This observation comes from substantive research recently published by the Federal Reserve Bank of San Francisco, and it turns out the impact of automation on workers is doubly bad: Not only do robots take jobs once held by humans, but the threat of automation lets employers resist the efforts of the remaining fleshy bipeds to get pay increases.

I’m particularly intrigued by our need to evolve how we internalize and then talk about the issue, which I believe is something fundamentally and disruptively new. Robots that possess intelligence and can accomplish increasingly complex, general context tasks are not simply glorified looms.

The way they learn, in large part by literally watching how people do the work and then discovering their own solutions, means not only thato human beings need to train their replacements but then those robots don’t need human programmers to keep them humming along.

So, while experts wax poetic about the promises of a better future, this incomprehensibly consequential transformation of our lives and world is usually managed as a CapEx line on a company balance sheet. More people lose their jobs, and even more don’t see increases in their pay, as each day slips into tomorrow and a future that is lived in the here and now.

Maybe it’s time to shelve the Pollyanna case for the robot takeover and admit the giant electrified elephant in the room?

Can Robots Feel Pain?

I got to thinking about this question today after reading about the death of Victoria Braithwaite, a biologist who believed that fish feel pain (and feel happier in tanks decorated with plants).

Lots of experts pushed back on her research findings earlier this decade, claiming that fish brains lacked a neocortex, which meant they weren’t conscious, so whatever Dr. Braithwaite observed was autonomous reaction to unpleasant stimuli.

So pulling my hand out of a fire would be a reaction, not an experience of pain?

The questions Dr. Braithwaite explored remain murky and unanswered.

Since nobody can explain consciousness, it’s interesting that it was used to explain pain, but I get why: Pain isn’t a thing but an experience that is both subjective and endlessly variable.

The pain I feel, say, from a paper cut or after a long run, may or may not be similar to the pain you feel. I assume you feel it, but there’s no way to know. I might easily ignore feeling something that feels absolutely terrible to you, or visa versa. There’s no pain molecule that we can point to as the cause of our discomfort.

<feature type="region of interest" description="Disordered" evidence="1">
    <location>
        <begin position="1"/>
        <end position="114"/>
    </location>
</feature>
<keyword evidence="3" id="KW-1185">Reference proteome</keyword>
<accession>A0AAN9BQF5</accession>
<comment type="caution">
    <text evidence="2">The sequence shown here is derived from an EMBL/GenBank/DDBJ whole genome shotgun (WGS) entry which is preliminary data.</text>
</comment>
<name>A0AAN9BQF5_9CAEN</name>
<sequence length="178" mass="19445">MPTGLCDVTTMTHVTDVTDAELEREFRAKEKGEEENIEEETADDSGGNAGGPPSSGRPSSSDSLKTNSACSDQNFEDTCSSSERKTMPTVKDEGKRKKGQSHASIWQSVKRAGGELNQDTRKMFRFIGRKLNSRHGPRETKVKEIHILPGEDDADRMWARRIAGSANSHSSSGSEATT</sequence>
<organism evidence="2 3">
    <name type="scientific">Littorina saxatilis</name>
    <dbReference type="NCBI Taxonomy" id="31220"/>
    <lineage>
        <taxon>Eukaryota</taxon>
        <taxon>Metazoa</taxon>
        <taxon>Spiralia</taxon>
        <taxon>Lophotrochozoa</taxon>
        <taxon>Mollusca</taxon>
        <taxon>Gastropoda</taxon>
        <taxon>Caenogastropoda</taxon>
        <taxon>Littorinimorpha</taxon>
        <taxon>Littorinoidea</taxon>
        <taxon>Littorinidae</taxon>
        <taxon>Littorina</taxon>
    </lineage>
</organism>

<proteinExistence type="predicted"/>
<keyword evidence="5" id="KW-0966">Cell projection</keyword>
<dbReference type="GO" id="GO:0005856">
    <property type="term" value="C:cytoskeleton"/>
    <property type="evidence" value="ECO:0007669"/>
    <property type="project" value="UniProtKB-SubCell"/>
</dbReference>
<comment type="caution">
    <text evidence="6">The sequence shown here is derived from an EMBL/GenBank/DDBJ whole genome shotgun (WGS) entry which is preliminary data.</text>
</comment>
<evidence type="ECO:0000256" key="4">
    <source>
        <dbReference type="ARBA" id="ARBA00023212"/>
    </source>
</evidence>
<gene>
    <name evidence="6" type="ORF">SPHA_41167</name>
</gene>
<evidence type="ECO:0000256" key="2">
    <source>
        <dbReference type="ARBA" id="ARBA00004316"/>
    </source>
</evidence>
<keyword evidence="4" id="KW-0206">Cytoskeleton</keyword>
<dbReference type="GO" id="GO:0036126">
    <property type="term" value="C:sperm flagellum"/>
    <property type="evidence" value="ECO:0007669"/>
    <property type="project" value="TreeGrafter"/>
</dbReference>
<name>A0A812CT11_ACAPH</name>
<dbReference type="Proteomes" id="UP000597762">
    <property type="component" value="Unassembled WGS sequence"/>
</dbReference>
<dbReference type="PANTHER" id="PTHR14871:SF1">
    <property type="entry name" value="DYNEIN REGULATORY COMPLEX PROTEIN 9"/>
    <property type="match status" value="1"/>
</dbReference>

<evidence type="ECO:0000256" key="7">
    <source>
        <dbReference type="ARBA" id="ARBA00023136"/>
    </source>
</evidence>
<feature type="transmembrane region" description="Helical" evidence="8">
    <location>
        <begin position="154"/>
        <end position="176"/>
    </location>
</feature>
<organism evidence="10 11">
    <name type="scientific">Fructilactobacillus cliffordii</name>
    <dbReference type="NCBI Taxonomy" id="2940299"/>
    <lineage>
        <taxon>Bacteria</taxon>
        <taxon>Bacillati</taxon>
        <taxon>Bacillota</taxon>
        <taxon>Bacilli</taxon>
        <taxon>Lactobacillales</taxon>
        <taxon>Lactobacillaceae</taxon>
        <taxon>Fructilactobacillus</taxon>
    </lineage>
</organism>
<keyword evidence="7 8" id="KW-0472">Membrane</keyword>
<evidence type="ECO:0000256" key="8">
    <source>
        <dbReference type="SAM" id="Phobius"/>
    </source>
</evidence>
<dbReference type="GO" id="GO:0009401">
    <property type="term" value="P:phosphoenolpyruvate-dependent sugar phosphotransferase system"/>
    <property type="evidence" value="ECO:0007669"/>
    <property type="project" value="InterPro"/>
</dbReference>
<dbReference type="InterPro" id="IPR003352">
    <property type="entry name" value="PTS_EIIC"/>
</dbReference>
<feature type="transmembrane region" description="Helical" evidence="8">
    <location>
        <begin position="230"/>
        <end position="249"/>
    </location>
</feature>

Some people develop sensations of pain over time, like a sensitivity to light, while marathon runners learn to ignore it. Drugs can mediate what and when we feel pain, even as whatever underlying condition that causes it remains unaffected. Amputees report feeling pain in limbs they’ve lost.

Pain isn’t only an outcome of our biological coding, it’s interpretative. A lot of pain is unavoidably painful — a broken arm hurts no matter how much you want to ignore it — but pain isn’t just a condition, it’s also a label.

So is consciousness.

We can describe consciousness — a sense of self (whatever sense means), integrative awareness of our surroundings (whatever awareness means), and a continuous internal mechanism for agency that isn’t dependent solely on external physical stimuli (whatever, well, you get it) — but we don’t know where it is or how it works.

“I think, therefore I am” is as much an excuse as an explanation.

In fact, we can more accurately explain pain as an outcome of evolution, as it helps us monitor our own conditions and mediate our actions toward others. But consciousness? Scientists and philosophers have agreed on little other than calling it the hard problem.

The answers matter to how we treat other living things, including artificial ones.

The confidence with which Dr. Braithwaite’s opponents used consciousness of dismiss her findings remind me of Lord Kelvin declaration back in 1900 that there was nothing left to discover in physics, only measuring things better (he also didn’t believe that airplanes were possible).